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104m Dome under Construction, UAE

The Geometrica System

This construction system uses either galvanized steel or aluminum tube components. No welding is required because the connection of the tubes consists of a very efficient, moment-resistant mechanical joint. Geometrica domes may be built in single- or double-layer configurations, depending on the load and span for the particular application. Experience suggests that for the spans required in limestone covers, a double-layer vierendeel geometry is the most cost-effective.

Assembly of the structure is simple and does not require specialized labor. Construction starts at the ring support and moves inward and upward, with the structure acting as its own support. Domes are often built over operating stockpiles since construction can proceed without interrupting operations.

Cladding consists of standard corrugated metal R-type sheets, usually galvanized and painted in the case of steel, or millfinished in the case of aluminum. For more information, see the Geometrica System of Construction.


For a typical dome with a capacity of about 25,000 t, the Geometrica solution is a double-layer geodesic dome of 84 m clear span and 25 m height. The two layers of chord members are approximately 300 mm apart, a distance that is maintained by the vierendeel spacers. The weight of the structure and cladding is usually less than 20 kg/m2 over the developed area of the dome, (unless there is a heavy load of snow). In concrete domes, the weight of the structure far exceeds the weight of the live load it can carry -- but in Geometrical galvanized steel domes, the structure's weight is only a small fraction of the total design load. A galvanized steel dome will be about 25% less expensive than a dome using aluminum cladding; the load carrying capacity will be about the same.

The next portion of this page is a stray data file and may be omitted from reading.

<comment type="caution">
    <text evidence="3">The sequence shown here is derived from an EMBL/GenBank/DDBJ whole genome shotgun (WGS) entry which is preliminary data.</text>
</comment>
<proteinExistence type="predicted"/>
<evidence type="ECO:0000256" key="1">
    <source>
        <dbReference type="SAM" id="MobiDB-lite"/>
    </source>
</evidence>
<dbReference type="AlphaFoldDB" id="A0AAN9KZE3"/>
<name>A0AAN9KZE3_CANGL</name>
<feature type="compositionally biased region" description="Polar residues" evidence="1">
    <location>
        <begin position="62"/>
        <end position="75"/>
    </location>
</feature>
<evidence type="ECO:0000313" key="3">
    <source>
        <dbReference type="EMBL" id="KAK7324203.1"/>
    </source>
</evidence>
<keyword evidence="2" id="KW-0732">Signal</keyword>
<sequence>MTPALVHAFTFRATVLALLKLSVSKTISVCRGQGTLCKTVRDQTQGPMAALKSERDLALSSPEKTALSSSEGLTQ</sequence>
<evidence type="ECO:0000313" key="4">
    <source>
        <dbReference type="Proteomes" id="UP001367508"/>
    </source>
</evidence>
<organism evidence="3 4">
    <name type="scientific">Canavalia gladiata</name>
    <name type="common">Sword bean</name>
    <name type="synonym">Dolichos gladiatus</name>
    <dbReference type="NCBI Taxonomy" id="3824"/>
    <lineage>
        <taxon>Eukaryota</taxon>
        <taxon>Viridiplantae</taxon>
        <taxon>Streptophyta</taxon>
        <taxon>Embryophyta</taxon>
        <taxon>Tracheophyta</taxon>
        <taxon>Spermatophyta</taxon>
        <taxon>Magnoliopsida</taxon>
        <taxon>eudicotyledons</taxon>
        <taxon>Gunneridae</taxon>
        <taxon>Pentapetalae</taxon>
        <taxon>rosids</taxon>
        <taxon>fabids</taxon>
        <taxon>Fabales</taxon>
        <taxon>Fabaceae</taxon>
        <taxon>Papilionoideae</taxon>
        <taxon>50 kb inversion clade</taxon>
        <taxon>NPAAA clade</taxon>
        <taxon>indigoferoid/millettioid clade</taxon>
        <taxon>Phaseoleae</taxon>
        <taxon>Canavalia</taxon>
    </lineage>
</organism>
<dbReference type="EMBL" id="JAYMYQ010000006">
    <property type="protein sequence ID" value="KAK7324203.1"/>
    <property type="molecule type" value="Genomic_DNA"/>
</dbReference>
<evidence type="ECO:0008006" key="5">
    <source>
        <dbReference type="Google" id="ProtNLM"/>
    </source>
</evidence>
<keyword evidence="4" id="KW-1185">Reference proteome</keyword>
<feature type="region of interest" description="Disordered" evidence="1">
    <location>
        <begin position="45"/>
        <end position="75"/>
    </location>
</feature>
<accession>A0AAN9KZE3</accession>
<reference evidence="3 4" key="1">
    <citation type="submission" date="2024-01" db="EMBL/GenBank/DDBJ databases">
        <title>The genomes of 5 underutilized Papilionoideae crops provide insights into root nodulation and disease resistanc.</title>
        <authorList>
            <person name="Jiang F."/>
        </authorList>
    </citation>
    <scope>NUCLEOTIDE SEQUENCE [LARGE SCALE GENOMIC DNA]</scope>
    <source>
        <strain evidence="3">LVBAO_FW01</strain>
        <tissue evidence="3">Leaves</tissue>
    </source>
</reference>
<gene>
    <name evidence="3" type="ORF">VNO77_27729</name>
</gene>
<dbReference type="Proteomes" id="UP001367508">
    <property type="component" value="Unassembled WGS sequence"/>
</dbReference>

The 84m structure described above would consist of approximately 20,000 chord tubes, 7,000 connectors, and 3,500 spacers. All components would be prefabricated, marked and packaged by section. Chord tubes would be approximately 1.6 m long, easy for crews to handle. Assembly could be completed in less than three months by 20 individuals working a single shift.

Dozens of galvanized steel domes cover circular and longitudinal stockpiles around the world. Figures 4 to 7 show a few of these:

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2 x 113m South Africa73m Senegal100m Dominican Republic
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86m Cambodia110m Argentina104m Mexico


Complying with new environmental regulations for air quality does not require stock pile owners to make huge investments or shut down operations. The Geometrica dome solutions presented here not only allow affordable compliance, but also enhance the image of any plant.